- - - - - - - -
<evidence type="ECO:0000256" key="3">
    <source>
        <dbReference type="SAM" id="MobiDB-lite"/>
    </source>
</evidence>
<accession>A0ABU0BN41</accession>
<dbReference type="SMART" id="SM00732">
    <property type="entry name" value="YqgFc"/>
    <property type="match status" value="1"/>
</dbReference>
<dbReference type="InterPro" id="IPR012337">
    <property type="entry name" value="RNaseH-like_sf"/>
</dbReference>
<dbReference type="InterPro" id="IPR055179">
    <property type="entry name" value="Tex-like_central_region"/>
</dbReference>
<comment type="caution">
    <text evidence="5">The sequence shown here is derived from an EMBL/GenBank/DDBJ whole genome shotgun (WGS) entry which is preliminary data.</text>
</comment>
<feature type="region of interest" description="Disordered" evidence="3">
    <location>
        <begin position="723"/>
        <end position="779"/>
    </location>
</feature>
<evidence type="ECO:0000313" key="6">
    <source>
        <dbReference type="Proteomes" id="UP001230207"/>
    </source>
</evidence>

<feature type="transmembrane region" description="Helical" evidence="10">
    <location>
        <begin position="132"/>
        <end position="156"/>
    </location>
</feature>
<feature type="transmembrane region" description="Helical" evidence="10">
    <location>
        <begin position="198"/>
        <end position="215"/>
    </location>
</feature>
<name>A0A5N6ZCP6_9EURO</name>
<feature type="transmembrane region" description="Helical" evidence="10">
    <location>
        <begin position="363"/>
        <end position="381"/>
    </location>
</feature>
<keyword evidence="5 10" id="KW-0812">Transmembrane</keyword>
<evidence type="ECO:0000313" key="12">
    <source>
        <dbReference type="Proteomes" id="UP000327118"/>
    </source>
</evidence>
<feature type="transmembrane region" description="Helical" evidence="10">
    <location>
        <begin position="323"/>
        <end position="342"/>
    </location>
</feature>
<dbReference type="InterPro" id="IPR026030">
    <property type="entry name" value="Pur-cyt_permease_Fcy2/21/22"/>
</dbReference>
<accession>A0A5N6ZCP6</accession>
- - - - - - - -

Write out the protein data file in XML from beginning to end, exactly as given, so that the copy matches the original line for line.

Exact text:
<evidence type="ECO:0000256" key="3">
    <source>
        <dbReference type="SAM" id="MobiDB-lite"/>
    </source>
</evidence>
<accession>A0ABU0BN41</accession>
<dbReference type="SMART" id="SM00732">
    <property type="entry name" value="YqgFc"/>
    <property type="match status" value="1"/>
</dbReference>
<dbReference type="InterPro" id="IPR012337">
    <property type="entry name" value="RNaseH-like_sf"/>
</dbReference>
<dbReference type="InterPro" id="IPR055179">
    <property type="entry name" value="Tex-like_central_region"/>
</dbReference>
<comment type="caution">
    <text evidence="5">The sequence shown here is derived from an EMBL/GenBank/DDBJ whole genome shotgun (WGS) entry which is preliminary data.</text>
</comment>
<feature type="region of interest" description="Disordered" evidence="3">
    <location>
        <begin position="723"/>
        <end position="779"/>
    </location>
</feature>
<evidence type="ECO:0000313" key="6">
    <source>
        <dbReference type="Proteomes" id="UP001230207"/>
    </source>
</evidence>

<feature type="transmembrane region" description="Helical" evidence="10">
    <location>
        <begin position="132"/>
        <end position="156"/>
    </location>
</feature>
<feature type="transmembrane region" description="Helical" evidence="10">
    <location>
        <begin position="198"/>
        <end position="215"/>
    </location>
</feature>
<name>A0A5N6ZCP6_9EURO</name>
<feature type="transmembrane region" description="Helical" evidence="10">
    <location>
        <begin position="363"/>
        <end position="381"/>
    </location>
</feature>
<keyword evidence="5 10" id="KW-0812">Transmembrane</keyword>
<evidence type="ECO:0000313" key="12">
    <source>
        <dbReference type="Proteomes" id="UP000327118"/>
    </source>
</evidence>
<feature type="transmembrane region" description="Helical" evidence="10">
    <location>
        <begin position="323"/>
        <end position="342"/>
    </location>
</feature>
<dbReference type="InterPro" id="IPR026030">
    <property type="entry name" value="Pur-cyt_permease_Fcy2/21/22"/>
</dbReference>
<accession>A0A5N6ZCP6</accession>